Hurricane Katrina history helped the Superstorm Sandy animal relief effort

From ANIMAL PEOPLE,  November/December 2012:

 NEW YORK CITY–Superstorm Sandy hit the U.S. animal rescue community somewhat like a small child falling down stairs.  First came the shocking impact,  then a surprisingly long silence,  and only after that came the cries for help. Afflicting parts of 24 states,  doing more than $32 billion in estimated damage,  Sandy left animal charities in the stricken regions without electricity,  telephone,  and Internet service for days or weeks,  even more than a month in some cases. Individual animal rescuers in coastal areas lost vehicles, some lost their homes,  and at least two lost their lives.

Comparisons to Hurricane Katrina in 2005 were inevitable, but differences were more evident than similarities.  Hitting toward the end of the summer “dog days,”  Katrina dominated the news for months.  Superstorm Sandy was overshadowed in much of the U.S. by coverage of the heated national election.

Hurricane Katrina,  a Category 5 hurricane when it approached New Orleans,  downgraded to Category 4 before it hit,  was meteorologically far larger than Sandy,  but New Orleans,  the biggest city socked by Katrina,  had only 10% of the human population of New York City,  hardest hit by Sandy.  Peaking as a Category 2 hurricane off Jamaica,  Sandy was considered only a “post-tropical cyclone” by the time it sent a storm surge swirling through New York City,  but Sandy also devastated parts of several other cities about the size of New Orleans.

Katrina displaced most of the people in New Orleans–about half of them permanently.  Many left pets behind.  The rescue emphasis after Katrina was on trying to find and recover animals from flooded neighborhoods,  amid intense late summer heat.  Many animals who survived Katrina died later from dehydration and hunger.

Relatively few people in the path of Sandy were displaced for long.  Most who fled or were evacuated took their pets with them. Unlike after Katrina,  Federal Emerg-ency Management Authority-funded temporary housing included pet-friendly quarters,  as directed by the Pets Evacuation and Transportation Standards Act of 2006,  passed by Congress in response to Katrina.  The emphasis after Sandy was,  and is,  on helping displaced people to look after their pets during months of clean-up and rebuilding.

Katrina disaster relief operations centered on New Orleans and Gulfport,  Mississippi.  Encampments of rescuers at the few points of access to New Orleans grew into small temporary cities. Every established humane organization serving either New Orleans or Gulfport had to rebuild,  but as the area was relatively underserved, humane services improved post-Katrina.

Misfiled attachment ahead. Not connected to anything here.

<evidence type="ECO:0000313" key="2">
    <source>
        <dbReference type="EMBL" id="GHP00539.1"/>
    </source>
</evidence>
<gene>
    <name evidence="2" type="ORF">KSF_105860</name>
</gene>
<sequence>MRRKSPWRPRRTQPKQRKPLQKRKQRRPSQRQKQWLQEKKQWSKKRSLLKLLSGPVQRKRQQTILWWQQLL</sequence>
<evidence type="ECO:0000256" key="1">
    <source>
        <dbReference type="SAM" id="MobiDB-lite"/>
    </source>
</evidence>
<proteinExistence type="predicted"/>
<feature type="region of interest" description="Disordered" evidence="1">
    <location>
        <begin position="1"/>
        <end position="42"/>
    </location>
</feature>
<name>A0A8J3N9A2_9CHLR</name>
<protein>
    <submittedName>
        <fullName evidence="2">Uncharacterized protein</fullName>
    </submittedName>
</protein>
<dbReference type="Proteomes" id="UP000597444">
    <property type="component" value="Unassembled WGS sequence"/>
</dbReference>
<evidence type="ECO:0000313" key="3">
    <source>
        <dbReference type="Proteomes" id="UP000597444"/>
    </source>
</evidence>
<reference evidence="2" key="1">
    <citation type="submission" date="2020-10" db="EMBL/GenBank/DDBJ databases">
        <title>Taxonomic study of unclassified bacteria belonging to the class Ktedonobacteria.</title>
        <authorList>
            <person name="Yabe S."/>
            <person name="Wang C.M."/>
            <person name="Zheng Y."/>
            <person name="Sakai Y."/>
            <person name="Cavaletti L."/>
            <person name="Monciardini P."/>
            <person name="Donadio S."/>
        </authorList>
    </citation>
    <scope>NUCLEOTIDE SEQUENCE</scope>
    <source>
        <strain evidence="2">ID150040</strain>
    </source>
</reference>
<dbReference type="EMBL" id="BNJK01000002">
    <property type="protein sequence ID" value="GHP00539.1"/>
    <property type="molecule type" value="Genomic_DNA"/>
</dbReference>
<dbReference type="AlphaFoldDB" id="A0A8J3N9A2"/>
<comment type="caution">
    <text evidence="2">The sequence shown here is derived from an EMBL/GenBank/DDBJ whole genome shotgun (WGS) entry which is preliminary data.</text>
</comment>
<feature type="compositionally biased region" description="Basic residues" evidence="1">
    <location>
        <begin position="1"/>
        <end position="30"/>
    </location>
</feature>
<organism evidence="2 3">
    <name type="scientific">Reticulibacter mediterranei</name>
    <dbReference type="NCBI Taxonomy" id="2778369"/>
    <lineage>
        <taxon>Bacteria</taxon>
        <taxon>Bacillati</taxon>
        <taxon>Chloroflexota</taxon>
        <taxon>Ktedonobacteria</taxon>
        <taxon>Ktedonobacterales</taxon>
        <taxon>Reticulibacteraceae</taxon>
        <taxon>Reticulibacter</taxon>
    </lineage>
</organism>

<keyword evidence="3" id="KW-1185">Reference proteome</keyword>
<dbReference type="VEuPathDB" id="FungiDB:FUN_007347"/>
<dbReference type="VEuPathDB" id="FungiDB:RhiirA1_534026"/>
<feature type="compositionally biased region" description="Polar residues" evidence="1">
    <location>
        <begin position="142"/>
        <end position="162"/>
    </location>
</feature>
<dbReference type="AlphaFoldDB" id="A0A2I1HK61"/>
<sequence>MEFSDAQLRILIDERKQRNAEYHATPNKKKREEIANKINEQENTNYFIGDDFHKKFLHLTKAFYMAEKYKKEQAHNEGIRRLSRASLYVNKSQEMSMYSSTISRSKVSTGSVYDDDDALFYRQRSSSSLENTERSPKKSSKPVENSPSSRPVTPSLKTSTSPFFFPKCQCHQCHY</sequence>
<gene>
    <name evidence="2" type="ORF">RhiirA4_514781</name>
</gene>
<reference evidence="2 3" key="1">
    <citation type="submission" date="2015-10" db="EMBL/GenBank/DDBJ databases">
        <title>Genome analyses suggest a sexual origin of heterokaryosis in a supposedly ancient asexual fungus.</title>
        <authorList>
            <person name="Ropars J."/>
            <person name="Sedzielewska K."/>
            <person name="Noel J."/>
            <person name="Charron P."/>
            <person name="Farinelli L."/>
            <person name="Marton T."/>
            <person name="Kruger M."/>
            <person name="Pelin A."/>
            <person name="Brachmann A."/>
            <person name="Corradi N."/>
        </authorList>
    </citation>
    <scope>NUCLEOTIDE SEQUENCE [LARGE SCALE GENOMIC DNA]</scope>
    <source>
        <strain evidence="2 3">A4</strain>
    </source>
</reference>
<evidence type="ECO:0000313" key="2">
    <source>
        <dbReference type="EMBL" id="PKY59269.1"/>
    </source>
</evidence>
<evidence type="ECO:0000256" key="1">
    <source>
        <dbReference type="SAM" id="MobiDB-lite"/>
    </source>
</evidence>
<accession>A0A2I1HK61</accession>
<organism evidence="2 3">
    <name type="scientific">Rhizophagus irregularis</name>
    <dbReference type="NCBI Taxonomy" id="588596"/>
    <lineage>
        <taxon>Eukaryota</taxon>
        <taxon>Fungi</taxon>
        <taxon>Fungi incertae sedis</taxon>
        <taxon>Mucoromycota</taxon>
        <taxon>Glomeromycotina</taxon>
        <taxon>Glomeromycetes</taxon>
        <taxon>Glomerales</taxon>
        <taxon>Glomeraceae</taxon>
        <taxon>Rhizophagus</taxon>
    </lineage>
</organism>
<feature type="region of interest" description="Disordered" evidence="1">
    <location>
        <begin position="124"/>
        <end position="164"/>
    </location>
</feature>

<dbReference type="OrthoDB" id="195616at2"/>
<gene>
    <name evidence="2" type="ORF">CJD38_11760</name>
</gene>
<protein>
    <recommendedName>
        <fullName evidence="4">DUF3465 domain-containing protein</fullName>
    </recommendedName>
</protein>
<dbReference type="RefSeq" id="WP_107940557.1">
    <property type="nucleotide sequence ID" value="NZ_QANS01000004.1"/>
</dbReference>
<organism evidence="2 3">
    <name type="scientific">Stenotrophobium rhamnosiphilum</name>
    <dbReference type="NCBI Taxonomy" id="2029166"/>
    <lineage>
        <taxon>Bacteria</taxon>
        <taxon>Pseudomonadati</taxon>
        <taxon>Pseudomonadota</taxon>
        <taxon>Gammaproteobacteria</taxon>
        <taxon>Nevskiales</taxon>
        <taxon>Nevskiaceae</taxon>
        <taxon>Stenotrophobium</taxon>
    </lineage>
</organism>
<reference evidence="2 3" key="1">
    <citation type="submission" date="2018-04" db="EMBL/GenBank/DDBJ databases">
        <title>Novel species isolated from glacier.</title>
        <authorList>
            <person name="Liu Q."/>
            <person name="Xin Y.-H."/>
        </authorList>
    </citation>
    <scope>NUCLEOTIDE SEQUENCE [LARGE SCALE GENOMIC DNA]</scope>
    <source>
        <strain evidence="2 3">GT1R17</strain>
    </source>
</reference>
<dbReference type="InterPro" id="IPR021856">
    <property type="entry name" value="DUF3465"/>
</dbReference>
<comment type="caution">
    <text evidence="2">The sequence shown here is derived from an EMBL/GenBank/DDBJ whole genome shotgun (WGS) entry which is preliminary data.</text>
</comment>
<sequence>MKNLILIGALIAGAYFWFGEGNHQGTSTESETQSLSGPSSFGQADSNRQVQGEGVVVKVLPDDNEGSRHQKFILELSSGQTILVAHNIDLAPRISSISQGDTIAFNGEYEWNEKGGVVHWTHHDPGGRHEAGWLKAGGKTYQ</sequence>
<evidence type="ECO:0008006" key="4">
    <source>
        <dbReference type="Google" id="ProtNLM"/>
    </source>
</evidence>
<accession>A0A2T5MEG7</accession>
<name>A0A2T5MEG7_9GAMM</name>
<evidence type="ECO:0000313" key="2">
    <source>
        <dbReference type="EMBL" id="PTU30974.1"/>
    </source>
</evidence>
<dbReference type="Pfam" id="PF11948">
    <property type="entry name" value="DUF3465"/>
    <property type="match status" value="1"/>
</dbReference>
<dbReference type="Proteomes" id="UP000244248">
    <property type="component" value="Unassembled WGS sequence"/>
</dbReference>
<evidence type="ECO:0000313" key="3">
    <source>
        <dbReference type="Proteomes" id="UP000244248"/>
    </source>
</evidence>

Sandy tore up a ribbon of coastline from Delaware to Rhode Island,  and brought a heavy freak snowstorm to West Virginia. Dozens of animal shelters,  animal hospitals,  sanctuaries,  and other humane service providers suffered damage,  but relatively unscathed animal charities were usually able to assist the victims from just a few miles away.  Most post-Sandy animal rescuers slept in their own beds after long days of helping in the disaster areas, albeit often with displaced colleagues in spare rooms and on couches.

“It is very unreal here because if one is not in or near the affected areas one would not know how bad it is in the affected areas,”  Mayor’s Alliance for New York City Animals director Jane Hoffman told ANIMAL PEOPLE.  “I had no power or water until the Sunday following Sandy because I live in lower Manhattan,”  Hoffman continued.  “When I went to the Upper West Side to a friend’s to shower it was bizarre.  Below 34th Street there were no street lights or stop lights,   nor any light from buildings.”

Supplies and other help were typically not far away,  yet were inaccessible,  especially in New York City and immediate suburbs.  Because there was no electricity,  there were no working gasoline pumps.  But there were also few operable vehicles. Underground parking garages and ground level parking lots were underwater,  stranding and ruining hundreds of taxi cabs and buses as well as personal vehicles.  The flooded New York City subway system was out of service for a week.

World Animal Net lists more than 1,000 animal charities in the coastal region from the Mid-Atlantic states to southern New England that took the hardest hit from Superstorm Sandy.  ANIMAL PEOPLE in the following pages summarizes the damage suffered and disaster relief contributions made by 80 of them,  with apologies in advance to the many whose involvement we were unable to identify before deadline.

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